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Many schools will be celebrating Teacher Appreciation Week this week or next and hopefully students and parents will take that opportunity to let Bedford County’s teachers know they are, indeed, appreciated.
Unfortunately that sentiment didn’t come out from last week’s Board of Supervisors meeting.
District 6 supervisor Annie Pollard made some comments that were ill-timed, ill-advised and inappropriate for a board member to express towards this county’s teachers. “I don’t want to rob taxpayers, who can’t afford it, to pay for a bunch of crybabies,” she stated of the teachers, and their requests for substantial pay raises. At one point, she referred to the “crap” the board had to take from some teachers.
It’s almost certain Pollard’s email box filled up with responses about those comments—all three area newspapers quoted her. Such statements make for good copy, without a doubt. Pollard also likely got a number of phone calls as word spread early last week.
There are a number of problems with her statements, first among them the tone and words that were used. Like it or not, the supervisors ultimately hold the purse strings for the school system and members must be willing to hear views that differ from their's—not everyone thinks raising the tax rate on real estate by a couple of pennies to fund more education spending is a mortal sin.
But Pollard is not the only one to blame for this.
Over the past several years, as budgets have become tight, the school system and its administration has at times become the target of such attitudes, expressed in one way or another. School Superintendent Dr. Douglas Schuch has been referred to as a wolf in the henhouse and a copperhead by previous members of the board.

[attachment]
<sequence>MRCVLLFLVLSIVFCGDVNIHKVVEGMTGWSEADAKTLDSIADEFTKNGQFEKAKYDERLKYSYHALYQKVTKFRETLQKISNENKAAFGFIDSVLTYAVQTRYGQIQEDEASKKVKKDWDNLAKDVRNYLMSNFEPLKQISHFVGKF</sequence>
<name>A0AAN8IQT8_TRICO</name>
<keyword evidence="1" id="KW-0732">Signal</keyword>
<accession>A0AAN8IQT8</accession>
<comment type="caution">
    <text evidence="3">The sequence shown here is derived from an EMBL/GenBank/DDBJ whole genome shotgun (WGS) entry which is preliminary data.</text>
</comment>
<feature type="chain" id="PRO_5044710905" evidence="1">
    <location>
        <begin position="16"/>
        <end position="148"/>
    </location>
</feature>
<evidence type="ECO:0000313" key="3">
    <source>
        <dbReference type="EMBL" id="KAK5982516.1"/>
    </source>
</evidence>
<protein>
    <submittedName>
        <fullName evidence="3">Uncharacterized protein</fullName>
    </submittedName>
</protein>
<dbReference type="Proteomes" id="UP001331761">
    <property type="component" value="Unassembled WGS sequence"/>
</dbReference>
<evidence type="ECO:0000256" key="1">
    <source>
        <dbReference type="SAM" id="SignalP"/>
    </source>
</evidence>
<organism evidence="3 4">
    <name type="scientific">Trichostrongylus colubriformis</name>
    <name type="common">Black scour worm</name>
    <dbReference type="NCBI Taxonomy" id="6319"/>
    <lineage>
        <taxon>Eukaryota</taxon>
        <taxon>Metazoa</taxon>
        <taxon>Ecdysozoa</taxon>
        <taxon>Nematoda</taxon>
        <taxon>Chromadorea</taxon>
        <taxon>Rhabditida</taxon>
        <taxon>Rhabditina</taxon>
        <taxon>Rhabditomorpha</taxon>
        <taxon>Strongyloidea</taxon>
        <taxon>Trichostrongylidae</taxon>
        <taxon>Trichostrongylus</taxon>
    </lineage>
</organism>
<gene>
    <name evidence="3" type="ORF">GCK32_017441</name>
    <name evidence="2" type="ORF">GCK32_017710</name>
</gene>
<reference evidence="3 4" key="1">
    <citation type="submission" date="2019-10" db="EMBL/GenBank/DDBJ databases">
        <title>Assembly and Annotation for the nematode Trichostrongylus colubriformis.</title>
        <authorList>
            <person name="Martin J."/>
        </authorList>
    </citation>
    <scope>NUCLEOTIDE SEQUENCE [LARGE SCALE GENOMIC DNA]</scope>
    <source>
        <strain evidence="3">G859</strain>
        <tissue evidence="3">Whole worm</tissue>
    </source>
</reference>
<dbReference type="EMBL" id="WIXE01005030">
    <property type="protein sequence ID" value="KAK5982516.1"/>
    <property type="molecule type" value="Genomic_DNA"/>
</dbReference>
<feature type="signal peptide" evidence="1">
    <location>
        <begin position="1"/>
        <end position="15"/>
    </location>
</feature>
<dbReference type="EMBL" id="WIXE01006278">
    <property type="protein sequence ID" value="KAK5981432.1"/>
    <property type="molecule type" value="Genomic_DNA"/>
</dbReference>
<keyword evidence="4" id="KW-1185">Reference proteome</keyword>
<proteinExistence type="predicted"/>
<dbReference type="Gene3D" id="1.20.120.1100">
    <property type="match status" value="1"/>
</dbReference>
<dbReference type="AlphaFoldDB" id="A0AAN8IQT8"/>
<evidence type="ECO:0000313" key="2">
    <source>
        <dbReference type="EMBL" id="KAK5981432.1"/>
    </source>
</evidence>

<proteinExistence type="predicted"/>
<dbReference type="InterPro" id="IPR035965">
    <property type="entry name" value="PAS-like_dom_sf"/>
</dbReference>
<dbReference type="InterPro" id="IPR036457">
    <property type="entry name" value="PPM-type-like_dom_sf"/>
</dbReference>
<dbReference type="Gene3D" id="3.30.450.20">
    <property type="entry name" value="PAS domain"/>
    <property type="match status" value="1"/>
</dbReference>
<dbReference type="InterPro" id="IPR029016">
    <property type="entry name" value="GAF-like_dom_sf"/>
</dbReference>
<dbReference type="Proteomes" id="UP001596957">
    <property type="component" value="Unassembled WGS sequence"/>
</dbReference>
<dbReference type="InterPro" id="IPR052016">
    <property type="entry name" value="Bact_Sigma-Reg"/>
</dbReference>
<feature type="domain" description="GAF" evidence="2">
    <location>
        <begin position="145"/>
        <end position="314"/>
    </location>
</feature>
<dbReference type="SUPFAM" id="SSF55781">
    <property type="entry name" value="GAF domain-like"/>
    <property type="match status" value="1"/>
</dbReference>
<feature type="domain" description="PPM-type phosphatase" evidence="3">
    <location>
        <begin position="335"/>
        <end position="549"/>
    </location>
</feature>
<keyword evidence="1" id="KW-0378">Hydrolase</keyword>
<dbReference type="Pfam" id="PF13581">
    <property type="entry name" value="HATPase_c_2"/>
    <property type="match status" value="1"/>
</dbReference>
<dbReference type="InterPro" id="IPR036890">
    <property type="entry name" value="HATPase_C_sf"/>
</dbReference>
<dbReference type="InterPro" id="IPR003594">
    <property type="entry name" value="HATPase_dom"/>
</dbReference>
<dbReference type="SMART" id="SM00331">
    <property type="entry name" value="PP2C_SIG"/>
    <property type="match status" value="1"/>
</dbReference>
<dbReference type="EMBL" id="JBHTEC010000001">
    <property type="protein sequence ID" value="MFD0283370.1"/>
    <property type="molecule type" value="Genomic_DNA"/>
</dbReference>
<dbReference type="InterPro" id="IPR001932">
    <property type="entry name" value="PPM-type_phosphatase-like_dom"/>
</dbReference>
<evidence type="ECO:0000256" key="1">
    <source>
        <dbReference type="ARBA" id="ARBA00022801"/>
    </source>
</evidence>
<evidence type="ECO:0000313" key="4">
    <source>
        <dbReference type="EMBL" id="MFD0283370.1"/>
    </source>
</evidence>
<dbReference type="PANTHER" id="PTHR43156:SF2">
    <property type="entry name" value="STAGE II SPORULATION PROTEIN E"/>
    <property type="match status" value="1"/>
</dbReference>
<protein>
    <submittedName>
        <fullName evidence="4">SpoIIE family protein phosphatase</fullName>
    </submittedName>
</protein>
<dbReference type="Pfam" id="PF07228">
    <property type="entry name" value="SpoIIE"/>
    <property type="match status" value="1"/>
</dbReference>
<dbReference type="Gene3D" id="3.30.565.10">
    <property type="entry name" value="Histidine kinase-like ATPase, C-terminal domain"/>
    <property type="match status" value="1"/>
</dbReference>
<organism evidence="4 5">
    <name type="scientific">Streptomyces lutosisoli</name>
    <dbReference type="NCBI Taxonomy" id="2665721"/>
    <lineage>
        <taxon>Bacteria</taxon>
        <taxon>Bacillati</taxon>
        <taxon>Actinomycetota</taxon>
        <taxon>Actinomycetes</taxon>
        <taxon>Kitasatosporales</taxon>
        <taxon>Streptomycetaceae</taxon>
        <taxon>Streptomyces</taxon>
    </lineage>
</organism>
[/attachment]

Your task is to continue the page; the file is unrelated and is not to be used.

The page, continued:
Crafting a budget is never easy and is even more difficult when the dollars are tight. In the midst of that employees of both the county and the school system have faced rising costs while salaries have stayed stagnant. There are certainly facts to consider: Bedford County routinely ranks near the bottom of local spending for education; Bedford County teacher salaries rank near the bottom when compared with surrounding school systems; teachers—like most employees in both the public and private sector—are being asked to do more with less.
It would have been nice if another supervisor would have spoken up at last week’s meeting to at least encourage civil dialogue, whether they agree or disagree with the teachers who have come before them asking for additional funding. But no one did.
And that’s a problem.
A lot of effort has gone in to trying to repair the fragile, and sometimes broken, relationship between the school system and supervisors. Last week’s comments won’t help.
This week would be an especially good time to let a teacher know they are appreciated, whether you think they deserve a raise or not. The fact is, they’re training many of the future leaders of this county—and this nation.
They’re our friends, our neighbors and they sit next to us in the pews. And many of them pay taxes in this county, too.
So take time to thank a teacher this week with a note, a card, a gift. And the supervisors might consider an appreciation note of their own to the county’s teachers. It could go a long way to healing some recent wounds.